“Fee-for-service is a fragmented system, it’s fragmented in the primary care world, it’s certainly fragmented in the specialty world and it’s certainly fragmented in the at-home world,” Beveridge told Home Health Care News.

Much of the focus of VB care should on where most of the health care dollars are currently being spent—on care for patients with chronic conditions, wherever they are.

“A lot of these people are either in nursing homes facilities…or at home postoperatively,” Beveridge said.

Working With Other Providers

And in care coordination, Humana’s work could come in handy. Within its VB care, Humana aims to leverage care coordination to ensure patients get the right care to achieve better outcomes with lower care costs, centering around the primary care physician.

“What we’re trying to do is use our analytics to understand what’s happening with our patients and then coordinate with the home care company or any post-acute company… and to help with the coordination back to the doctor’s offices,” he explained.

Humana’s approach led to 6% fewer hospital inpatient admissions and 7% fewer emergency department visits among its MA members affiliated with in value-based reimbursement model agreements in 2016, compared to members in standard MA settings.

Patients treated by doctors in Humana’s MA value-based agreements also saw more preventive care screenings.

Beyond the primary care physician, value-based care can address more health care concerns related to patients with chronic conditions, including overcoming social determinants of health, Beveridge argued.

This echoes a panel of industry leaders at the Visiting Nurse Associations of America’s (VNAA) annual leadership conference in San Diego, which stressed the importance of identifying social determinants of health, such as transportation access, the home environment and the role of home health care.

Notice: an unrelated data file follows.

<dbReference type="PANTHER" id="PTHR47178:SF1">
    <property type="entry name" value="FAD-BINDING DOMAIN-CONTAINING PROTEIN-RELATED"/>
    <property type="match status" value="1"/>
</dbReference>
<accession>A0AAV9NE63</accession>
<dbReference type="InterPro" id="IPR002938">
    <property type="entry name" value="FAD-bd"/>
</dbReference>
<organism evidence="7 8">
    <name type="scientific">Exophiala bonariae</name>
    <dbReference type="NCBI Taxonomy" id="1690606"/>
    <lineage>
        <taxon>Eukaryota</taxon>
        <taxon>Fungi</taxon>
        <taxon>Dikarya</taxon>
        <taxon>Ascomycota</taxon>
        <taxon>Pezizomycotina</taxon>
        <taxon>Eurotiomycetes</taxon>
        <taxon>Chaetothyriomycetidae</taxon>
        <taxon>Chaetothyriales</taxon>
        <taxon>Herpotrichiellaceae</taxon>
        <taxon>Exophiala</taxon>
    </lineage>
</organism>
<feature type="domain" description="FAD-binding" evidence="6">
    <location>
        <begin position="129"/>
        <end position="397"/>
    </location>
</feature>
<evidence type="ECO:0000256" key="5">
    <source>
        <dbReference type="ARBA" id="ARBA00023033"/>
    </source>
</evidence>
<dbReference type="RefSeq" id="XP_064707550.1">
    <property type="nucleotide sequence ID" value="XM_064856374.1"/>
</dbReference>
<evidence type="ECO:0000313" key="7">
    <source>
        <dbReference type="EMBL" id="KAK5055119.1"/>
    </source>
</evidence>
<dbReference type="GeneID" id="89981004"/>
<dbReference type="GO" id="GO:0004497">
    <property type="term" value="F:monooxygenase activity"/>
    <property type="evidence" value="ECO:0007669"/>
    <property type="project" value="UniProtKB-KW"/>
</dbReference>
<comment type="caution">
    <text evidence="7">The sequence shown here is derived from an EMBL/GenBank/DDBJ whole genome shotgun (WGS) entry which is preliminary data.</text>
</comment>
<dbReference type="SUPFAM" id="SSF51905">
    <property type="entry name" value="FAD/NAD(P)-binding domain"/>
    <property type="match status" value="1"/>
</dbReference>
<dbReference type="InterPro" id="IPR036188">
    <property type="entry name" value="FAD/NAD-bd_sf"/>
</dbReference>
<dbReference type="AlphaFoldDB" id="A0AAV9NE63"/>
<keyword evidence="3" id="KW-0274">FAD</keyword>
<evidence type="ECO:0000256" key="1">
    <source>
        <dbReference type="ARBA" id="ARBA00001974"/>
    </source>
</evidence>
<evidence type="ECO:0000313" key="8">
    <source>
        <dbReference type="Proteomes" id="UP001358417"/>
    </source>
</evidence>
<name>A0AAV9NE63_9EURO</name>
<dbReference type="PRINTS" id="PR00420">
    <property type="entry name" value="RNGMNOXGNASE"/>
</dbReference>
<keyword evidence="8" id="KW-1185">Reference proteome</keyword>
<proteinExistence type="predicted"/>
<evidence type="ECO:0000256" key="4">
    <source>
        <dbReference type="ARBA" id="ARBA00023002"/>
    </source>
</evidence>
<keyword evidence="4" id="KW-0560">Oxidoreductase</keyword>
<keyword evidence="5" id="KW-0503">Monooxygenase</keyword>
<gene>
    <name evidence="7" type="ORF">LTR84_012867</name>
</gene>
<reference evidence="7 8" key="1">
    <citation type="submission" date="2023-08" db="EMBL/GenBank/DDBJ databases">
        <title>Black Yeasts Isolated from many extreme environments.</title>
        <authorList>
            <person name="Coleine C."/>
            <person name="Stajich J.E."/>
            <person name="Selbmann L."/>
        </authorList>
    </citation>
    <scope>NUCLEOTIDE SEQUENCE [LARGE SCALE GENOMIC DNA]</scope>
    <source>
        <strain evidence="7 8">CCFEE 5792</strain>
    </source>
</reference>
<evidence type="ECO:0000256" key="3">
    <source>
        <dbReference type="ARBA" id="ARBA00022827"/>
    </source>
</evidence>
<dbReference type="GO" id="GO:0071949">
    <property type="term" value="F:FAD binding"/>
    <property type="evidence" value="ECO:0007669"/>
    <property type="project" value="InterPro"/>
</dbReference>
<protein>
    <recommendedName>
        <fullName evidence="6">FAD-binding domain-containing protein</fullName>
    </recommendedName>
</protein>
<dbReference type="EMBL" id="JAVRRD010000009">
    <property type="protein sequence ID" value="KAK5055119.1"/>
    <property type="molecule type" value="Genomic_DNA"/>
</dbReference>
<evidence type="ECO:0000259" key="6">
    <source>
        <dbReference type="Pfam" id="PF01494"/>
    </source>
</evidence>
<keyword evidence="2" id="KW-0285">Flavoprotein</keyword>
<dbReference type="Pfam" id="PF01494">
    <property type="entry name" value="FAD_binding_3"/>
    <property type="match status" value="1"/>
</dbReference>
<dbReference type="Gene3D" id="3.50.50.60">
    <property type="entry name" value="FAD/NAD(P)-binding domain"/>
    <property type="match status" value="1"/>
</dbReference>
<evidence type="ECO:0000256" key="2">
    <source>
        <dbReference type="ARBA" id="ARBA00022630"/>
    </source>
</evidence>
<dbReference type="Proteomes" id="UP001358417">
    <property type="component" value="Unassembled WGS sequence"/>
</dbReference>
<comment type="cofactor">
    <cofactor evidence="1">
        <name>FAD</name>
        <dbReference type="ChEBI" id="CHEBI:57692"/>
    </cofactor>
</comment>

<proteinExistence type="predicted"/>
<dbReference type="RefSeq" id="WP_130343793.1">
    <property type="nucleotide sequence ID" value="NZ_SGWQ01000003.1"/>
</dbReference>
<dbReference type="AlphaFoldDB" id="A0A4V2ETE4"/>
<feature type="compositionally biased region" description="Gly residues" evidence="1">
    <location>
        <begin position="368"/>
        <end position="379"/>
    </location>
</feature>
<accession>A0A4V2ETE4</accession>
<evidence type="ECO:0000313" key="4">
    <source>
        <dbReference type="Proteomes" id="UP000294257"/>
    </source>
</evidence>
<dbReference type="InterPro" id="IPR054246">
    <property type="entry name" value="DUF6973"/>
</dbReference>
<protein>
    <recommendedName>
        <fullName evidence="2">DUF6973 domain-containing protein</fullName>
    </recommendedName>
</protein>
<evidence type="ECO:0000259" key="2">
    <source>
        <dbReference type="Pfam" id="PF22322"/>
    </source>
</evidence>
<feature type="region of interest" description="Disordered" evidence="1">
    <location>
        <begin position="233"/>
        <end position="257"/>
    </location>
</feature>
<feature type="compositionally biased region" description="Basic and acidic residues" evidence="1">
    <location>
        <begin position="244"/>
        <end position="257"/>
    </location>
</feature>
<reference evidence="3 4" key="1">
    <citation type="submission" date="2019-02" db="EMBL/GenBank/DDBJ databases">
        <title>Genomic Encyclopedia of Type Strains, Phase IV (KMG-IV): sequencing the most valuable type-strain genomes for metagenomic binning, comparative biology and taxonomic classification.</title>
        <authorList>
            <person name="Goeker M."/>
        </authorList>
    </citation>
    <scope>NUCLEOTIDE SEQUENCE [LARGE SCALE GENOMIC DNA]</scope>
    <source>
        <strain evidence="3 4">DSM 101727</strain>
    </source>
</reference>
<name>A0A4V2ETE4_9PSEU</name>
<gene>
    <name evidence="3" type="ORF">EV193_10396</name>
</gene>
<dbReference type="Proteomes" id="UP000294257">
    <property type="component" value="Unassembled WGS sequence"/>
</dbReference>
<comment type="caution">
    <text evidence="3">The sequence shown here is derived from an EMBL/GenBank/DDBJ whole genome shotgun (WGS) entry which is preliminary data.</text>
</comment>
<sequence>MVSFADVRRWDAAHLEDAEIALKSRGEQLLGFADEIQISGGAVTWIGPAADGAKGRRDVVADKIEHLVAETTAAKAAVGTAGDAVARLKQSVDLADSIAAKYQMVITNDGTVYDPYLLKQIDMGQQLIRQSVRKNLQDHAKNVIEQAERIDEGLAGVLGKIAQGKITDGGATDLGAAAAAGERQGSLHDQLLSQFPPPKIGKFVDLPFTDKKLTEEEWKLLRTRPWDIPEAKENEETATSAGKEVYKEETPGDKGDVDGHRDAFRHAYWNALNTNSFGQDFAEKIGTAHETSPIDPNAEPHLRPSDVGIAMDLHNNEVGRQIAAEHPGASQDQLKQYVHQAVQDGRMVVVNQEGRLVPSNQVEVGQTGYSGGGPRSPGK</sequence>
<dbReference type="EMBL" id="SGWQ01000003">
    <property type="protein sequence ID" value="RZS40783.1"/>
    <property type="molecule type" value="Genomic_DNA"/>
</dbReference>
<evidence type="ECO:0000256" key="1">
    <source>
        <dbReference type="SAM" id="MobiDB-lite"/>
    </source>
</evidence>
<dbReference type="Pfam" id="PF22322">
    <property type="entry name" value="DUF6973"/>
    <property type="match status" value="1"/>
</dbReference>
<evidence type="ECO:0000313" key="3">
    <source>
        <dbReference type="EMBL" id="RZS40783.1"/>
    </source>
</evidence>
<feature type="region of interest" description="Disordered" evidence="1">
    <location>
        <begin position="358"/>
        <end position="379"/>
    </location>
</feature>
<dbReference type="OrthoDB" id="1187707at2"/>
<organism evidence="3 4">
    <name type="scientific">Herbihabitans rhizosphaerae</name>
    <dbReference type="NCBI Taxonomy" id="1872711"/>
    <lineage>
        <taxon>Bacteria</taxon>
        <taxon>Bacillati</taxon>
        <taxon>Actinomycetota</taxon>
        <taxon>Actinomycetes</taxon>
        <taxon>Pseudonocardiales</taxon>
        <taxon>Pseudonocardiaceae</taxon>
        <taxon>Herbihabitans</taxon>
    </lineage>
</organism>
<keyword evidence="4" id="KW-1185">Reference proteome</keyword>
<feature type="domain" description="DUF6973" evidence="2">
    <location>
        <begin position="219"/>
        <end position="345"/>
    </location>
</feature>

“That same population [that] has problems with medication adherence, those folks are the same ones who have trouble getting transportation to the doctor’s office and getting the care that they need,” Beveridge said.

Low Cost, High Quality

Humana is taking steps to address these outside factors. The insurer will provide food for patients for two to four weeks after discharge if they are food-insecure, or help with transportation in certain areas, Beveridge noted. The goal is to care for the highest-cost patients, many of whom are under the sway of forces other than physical ailments.

“What we’ve found is that a lot of these things can be related to social determinants of health, such as food insecurity,” he said.

While Humana continues to improve its value-based care approach centered around the primary care physician, home health care providers are increasingly looking for ways to become more involved with Medicare Advantage and value-based care initiatives as care coordination partners.

But MA beneficiaries tend to use less home health, compared with seniors on traditional fee-for-service, one study found. That report, published in the American Journal of Managed Care, noted MA plans have direct incentive to minimize financial costs.

But this doesn’t mean MA beneficiaries lack for quality care, as the Humana study suggests.

Written by Maggie Flynn